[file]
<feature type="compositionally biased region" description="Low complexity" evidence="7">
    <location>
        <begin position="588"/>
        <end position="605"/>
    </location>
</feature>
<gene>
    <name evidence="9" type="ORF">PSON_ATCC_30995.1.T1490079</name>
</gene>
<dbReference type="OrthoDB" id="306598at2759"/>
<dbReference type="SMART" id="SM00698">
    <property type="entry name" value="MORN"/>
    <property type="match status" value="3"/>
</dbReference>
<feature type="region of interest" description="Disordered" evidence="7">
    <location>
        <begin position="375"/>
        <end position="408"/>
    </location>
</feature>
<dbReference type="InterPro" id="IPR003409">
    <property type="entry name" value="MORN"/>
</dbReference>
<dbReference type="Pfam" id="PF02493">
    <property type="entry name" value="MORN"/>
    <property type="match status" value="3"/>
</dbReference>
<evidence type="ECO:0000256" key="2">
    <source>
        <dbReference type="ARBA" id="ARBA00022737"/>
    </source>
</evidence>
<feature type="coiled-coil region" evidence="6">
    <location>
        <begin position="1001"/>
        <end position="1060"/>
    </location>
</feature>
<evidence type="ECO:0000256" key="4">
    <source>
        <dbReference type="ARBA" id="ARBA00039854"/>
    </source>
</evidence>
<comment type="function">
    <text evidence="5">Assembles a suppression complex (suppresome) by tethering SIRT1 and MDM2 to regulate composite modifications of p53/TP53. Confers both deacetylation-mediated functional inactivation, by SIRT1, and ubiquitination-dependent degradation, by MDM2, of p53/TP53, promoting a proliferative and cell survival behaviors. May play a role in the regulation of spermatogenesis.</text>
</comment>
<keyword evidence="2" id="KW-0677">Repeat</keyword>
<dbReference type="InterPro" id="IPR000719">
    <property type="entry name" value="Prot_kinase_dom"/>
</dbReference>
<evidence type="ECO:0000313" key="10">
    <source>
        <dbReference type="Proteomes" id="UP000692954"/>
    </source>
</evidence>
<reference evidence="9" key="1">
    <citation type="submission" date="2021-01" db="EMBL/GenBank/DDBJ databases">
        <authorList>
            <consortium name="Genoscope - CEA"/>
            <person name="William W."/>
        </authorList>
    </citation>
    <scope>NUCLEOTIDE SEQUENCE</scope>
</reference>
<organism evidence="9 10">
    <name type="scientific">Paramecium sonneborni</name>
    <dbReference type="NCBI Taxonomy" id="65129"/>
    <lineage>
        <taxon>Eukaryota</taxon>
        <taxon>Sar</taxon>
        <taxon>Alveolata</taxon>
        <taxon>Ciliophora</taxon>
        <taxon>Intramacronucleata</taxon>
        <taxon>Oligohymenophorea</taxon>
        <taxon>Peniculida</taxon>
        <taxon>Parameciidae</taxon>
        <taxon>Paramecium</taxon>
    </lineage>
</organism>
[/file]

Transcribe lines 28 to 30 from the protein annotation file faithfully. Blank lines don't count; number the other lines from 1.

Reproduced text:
<evidence type="ECO:0000256" key="2">
    <source>
        <dbReference type="ARBA" id="ARBA00022737"/>